General Armadillo Information

The nine-banded armadillo, or the nine-banded, long-nosed armadillo, is a medium-sized wild animal found in North, Central, and South America, making it the most widespread of the armadillo family. It’s ancestors originated in South America, and remained there until many millennia later when the formation of the Isthmus of Panama allowed them to enter North America as part of the Great American Interchange. The nine-banded armadillo is a solitary, nocturnal wild animal, found in many kinds of habitats, from mature and secondary rainforests to grassland and dry land. It is an insectivore, feeding mainly on ants, termites, many types of insects and other small invertebrates. The armadillo can jump 3–6 foot straight upwards into the air if sufficiently frightened, making it a particular danger on roads. It is the state small mammal of Texas.

Facts About Armadillo

  • They vary in size, from 4-59 inches in length to 5-120 pounds in weight.
  • Armadillos can be pinkish, brown, black, red, gray or pale yellow in color.
  • Their armadillo body (head, back, legs and tail) is covered with bony plates.
  • Only three-banded armadillo can curl into a ball to protect itself from people and predators. Other armadillos run, hide or dig a hole when they need to escape from people and predators.
  • The armadillo’s legs and long claws are perfectly adapted for digging.
  • Armadillos can dig and create a network of tunnels underground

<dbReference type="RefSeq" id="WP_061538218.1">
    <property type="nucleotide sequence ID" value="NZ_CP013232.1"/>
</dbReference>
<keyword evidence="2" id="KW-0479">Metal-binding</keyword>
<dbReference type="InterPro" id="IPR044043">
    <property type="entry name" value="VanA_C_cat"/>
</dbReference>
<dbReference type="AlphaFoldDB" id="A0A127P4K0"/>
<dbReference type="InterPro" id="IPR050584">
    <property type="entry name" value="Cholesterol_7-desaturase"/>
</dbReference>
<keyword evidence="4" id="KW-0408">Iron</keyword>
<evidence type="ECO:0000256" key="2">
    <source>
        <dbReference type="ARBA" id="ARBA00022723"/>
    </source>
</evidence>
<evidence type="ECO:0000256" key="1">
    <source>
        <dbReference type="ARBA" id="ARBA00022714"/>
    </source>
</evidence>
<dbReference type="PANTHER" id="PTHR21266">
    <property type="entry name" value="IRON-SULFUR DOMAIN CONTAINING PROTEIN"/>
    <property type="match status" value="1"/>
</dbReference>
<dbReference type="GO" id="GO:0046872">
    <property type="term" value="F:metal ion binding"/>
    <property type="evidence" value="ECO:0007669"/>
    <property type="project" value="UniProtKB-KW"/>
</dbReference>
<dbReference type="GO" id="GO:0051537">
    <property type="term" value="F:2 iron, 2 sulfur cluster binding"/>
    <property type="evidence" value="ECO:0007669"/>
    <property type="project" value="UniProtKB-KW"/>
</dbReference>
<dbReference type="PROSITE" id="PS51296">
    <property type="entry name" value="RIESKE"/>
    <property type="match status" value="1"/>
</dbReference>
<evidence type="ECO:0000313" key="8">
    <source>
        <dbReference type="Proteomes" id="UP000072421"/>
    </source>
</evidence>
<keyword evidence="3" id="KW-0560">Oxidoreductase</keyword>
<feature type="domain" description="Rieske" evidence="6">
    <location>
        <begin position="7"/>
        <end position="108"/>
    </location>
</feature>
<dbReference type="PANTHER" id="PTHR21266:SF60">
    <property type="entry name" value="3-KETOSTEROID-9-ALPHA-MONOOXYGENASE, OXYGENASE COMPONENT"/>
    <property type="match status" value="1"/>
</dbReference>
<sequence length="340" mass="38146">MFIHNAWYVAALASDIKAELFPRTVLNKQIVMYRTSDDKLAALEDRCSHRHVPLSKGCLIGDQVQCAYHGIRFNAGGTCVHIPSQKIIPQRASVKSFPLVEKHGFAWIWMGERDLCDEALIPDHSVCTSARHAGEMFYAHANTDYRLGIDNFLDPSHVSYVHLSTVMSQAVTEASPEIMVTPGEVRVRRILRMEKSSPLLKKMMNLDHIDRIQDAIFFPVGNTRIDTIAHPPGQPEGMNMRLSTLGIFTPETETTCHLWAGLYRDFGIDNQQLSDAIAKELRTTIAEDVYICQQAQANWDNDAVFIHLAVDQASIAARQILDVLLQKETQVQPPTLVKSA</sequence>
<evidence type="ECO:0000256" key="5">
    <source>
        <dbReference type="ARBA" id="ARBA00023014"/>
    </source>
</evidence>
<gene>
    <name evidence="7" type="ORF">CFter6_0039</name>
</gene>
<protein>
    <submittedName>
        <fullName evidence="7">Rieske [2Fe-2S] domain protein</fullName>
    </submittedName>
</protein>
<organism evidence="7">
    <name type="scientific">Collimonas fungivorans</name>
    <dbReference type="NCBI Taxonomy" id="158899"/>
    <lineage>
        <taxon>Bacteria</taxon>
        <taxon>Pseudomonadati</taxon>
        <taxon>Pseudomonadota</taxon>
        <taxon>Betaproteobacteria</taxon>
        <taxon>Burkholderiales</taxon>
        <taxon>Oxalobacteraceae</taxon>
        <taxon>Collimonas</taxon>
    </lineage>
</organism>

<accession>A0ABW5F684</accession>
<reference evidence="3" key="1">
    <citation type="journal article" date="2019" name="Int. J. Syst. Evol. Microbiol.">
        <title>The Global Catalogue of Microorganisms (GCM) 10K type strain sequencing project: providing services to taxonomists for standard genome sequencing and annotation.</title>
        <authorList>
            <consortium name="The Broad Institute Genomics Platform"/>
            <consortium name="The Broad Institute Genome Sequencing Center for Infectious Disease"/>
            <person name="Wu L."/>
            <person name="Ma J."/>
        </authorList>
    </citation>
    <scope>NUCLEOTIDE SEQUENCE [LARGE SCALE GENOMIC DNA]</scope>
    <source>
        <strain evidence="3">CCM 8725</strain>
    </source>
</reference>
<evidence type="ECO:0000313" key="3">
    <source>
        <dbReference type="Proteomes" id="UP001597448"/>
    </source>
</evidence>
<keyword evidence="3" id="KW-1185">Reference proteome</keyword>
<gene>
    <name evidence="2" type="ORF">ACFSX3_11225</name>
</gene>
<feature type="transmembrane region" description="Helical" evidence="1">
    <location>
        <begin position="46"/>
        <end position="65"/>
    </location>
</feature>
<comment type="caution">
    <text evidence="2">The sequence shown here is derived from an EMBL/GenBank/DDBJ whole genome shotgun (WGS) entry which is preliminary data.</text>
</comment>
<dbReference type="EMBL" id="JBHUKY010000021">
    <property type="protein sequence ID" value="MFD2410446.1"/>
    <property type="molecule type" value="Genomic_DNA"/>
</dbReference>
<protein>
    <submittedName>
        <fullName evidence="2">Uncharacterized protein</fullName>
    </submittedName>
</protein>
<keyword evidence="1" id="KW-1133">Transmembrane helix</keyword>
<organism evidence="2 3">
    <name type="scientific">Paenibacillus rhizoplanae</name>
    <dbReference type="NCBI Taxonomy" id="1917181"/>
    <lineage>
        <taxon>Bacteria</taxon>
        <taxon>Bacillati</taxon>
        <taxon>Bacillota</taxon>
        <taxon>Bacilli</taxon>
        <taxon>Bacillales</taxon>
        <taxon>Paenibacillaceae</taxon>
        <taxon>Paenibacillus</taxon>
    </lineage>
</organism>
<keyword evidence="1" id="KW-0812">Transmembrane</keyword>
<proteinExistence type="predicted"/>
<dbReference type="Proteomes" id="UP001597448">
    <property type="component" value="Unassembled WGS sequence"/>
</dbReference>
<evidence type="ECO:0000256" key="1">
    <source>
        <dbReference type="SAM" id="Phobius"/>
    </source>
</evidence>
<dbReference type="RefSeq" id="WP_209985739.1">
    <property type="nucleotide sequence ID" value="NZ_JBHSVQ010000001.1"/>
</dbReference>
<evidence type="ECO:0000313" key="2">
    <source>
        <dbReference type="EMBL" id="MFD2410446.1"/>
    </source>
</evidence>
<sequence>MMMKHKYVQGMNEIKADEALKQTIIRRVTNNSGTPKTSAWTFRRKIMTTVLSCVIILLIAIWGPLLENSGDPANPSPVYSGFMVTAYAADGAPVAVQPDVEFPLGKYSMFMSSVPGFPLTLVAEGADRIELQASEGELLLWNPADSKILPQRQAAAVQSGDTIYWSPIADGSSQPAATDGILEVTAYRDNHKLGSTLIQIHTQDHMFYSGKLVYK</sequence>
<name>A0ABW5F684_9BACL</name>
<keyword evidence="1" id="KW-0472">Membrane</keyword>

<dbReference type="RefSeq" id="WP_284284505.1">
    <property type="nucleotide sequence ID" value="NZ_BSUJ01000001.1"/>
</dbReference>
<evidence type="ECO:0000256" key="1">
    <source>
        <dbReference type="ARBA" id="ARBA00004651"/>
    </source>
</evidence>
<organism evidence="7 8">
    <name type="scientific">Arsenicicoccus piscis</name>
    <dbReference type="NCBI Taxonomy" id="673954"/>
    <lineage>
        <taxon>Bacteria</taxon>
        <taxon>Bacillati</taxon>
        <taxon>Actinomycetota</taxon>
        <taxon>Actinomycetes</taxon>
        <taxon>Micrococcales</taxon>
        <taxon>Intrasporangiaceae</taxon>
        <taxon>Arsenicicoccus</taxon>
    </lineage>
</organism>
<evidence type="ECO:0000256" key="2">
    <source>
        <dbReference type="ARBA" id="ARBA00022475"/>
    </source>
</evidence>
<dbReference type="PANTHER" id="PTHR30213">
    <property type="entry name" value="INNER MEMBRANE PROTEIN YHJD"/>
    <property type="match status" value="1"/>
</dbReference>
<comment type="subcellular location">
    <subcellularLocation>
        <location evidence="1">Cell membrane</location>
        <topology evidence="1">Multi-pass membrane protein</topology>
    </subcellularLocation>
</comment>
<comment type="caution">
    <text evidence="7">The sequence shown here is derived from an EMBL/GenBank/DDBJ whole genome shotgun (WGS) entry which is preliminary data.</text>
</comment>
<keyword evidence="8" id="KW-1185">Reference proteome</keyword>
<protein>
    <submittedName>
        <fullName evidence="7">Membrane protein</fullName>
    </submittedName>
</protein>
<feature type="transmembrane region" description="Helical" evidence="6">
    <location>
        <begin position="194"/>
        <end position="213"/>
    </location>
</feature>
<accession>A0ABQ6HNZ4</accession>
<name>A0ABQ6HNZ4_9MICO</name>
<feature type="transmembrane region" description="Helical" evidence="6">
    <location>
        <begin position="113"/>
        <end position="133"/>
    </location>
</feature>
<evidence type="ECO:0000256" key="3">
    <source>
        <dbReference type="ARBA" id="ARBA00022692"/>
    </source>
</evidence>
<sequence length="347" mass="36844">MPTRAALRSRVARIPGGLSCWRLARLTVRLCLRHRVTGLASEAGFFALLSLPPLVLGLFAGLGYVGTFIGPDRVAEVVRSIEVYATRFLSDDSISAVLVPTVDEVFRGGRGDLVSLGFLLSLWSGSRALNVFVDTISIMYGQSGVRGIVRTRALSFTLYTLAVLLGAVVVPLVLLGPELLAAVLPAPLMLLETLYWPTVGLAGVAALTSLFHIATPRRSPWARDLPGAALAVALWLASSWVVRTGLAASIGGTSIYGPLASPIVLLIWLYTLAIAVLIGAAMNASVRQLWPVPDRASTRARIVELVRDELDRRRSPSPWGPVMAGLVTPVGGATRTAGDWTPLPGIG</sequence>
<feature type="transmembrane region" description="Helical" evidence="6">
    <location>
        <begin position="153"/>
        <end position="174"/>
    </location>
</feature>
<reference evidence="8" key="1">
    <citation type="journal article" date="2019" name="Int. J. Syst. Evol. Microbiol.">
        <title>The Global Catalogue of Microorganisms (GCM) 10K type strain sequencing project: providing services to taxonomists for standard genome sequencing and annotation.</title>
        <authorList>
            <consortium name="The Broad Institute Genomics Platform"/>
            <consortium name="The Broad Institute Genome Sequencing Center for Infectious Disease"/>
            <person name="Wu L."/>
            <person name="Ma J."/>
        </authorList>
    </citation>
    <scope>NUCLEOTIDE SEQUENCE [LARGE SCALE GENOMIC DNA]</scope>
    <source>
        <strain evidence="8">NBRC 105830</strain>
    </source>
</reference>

• They sleep 16-18 hours per day in their burrows and then forage for food during the night.
  • Armadillos also dig up the ground to find their favorite food – insects, grubs and larvae.
  • Beside insects, armadillos like to eat small mammals, baby birds, eggs, fly pupae or larvae from carrion, roots and fruit.
  • Like anteaters, they have a long sticky tongue that works perfectly when they hunt ants and termites.
  • Armadillos are great swimmers & they can hold their breath for 6 minutes when they dive.
  • They are also excellent climbers. They will climb over obstructions in case they can't dig underneath.
    • Although armadillo mating season takes place in July, females become pregnant in November. This is called "delayed implantation".
    • Armadillo Females can postpone their pregnancies until environmental conditions become satisfying.
  • From one egg, 4 identical armadillos will be born.
  • A baby armadillo is born without bony plates. It takes a few weeks for their skin to turn into hard armor. A process known as ossification
  • Armadillos live 4-8 years in the wild and 12-16 years in captivity.

Some Diseases directly transmitted by Armadillo

  • Leprosy
  • Tapeworms
  • Salmonella
  • Rabies


Most armadillo damage occurs as a result of their rooting in residential lawns, golf courses, vegetable gardens, fencing and flower beds. Characteristic signs of armadillo activity are shallow holes, 1 to 4 inches deep and 3 to 6 inches wide. These holes have a characteristic “kidney bean” shape due to the armadillo plunging it’s snout directly into the soil. These actions can easily uproot flowers and other ornamental plants. Some damage is known to have been caused by their burrowing under foundations, driveways, and other structures. Some people complain that armadillos keep them awake at night by rubbing their shells against their houses or other structures.

There is evidence that armadillos may be responsible for the loss of domestic poultry and eggs. This loss can be prevented through exclusion, proper housing or fencing of nesting birds.

Disease is a factor associated with this species. They are the only other known vector in the transmission of Hanson’s Disease, or Leprosy, other than humans. Armadillos are known to carry Mycobacterium leprae, the causative agent associated with Hanson’s Disease/Leprosy. The role that armadillos have in human infection, however, has not yet been determined. They may pose a potential risk for humans, particularly in the Gulf Coast region.

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